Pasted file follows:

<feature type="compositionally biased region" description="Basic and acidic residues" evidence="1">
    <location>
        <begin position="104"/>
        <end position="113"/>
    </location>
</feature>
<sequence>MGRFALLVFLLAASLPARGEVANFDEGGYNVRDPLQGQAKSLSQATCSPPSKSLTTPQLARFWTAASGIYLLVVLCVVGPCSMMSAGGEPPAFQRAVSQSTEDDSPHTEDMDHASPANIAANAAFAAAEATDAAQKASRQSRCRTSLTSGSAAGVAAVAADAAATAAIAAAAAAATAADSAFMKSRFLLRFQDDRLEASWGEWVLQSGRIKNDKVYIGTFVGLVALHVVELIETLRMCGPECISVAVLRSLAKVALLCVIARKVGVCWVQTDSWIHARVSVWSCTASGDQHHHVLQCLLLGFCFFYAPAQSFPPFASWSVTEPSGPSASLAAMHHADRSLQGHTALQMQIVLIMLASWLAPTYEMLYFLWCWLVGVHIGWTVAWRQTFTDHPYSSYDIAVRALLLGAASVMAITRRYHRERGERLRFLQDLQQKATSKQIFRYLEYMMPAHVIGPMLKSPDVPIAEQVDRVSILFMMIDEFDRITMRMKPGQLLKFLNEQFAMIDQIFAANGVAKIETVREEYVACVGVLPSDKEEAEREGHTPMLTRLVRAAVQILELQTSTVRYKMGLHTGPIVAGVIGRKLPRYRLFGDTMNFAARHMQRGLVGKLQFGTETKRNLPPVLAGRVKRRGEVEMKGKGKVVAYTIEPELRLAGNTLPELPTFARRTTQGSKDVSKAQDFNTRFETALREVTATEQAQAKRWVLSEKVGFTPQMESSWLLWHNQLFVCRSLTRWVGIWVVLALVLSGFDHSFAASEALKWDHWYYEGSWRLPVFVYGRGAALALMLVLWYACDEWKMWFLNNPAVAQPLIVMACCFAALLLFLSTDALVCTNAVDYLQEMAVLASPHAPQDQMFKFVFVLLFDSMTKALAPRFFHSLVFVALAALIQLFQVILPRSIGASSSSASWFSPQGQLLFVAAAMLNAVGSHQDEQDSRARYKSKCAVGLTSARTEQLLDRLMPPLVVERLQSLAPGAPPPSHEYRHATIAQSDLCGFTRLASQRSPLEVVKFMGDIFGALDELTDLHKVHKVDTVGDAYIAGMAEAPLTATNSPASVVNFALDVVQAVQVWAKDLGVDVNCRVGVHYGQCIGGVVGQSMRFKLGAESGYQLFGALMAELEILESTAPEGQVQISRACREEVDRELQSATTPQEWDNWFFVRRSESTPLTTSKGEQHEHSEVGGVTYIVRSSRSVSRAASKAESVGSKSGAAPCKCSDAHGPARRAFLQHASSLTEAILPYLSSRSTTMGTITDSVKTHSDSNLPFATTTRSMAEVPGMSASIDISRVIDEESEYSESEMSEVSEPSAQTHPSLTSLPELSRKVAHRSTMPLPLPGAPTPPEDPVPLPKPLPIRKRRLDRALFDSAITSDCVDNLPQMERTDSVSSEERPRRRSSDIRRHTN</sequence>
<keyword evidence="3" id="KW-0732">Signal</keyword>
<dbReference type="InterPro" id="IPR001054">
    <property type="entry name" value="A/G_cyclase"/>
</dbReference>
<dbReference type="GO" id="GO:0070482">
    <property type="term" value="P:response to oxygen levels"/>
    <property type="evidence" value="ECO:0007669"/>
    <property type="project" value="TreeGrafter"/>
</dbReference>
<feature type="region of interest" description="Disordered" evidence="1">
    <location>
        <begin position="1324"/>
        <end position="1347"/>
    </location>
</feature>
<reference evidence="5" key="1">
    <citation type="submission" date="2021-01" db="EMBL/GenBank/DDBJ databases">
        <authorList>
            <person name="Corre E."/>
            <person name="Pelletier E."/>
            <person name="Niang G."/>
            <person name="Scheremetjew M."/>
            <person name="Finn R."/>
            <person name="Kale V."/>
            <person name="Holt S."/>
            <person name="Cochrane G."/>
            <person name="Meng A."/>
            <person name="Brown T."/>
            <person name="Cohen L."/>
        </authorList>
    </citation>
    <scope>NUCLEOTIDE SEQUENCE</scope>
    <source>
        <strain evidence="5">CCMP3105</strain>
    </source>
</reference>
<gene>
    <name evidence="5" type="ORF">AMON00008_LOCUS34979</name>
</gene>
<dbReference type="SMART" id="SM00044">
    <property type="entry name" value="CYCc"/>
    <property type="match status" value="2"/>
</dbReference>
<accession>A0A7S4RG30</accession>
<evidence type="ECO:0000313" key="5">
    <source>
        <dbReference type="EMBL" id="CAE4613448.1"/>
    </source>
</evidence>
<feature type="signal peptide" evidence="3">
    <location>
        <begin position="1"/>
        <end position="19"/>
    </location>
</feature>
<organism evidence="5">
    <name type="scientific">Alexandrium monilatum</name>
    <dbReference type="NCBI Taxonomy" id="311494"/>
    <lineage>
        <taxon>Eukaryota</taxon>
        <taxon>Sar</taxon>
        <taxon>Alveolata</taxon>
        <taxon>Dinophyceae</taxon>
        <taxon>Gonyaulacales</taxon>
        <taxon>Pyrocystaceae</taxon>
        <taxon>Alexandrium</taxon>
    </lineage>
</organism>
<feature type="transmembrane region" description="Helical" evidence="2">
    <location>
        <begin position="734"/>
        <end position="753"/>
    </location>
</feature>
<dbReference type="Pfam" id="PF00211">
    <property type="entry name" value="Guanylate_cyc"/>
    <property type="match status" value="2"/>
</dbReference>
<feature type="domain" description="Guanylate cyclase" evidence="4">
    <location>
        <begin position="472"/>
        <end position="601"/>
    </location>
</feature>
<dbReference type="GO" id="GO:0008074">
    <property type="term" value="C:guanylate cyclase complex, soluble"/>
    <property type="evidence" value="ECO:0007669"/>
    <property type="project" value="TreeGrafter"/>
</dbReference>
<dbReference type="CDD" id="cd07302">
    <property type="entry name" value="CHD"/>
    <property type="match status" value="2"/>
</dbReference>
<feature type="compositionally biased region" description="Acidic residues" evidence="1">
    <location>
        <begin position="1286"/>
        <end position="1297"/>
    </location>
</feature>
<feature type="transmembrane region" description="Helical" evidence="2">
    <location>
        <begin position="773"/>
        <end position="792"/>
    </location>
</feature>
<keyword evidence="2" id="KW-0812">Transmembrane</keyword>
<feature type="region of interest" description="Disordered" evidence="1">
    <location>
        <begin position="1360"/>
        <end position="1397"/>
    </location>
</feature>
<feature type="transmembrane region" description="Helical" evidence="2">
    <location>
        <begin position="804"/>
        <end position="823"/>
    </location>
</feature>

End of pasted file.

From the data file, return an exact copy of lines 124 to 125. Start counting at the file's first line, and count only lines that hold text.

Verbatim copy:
    </location>
</feature>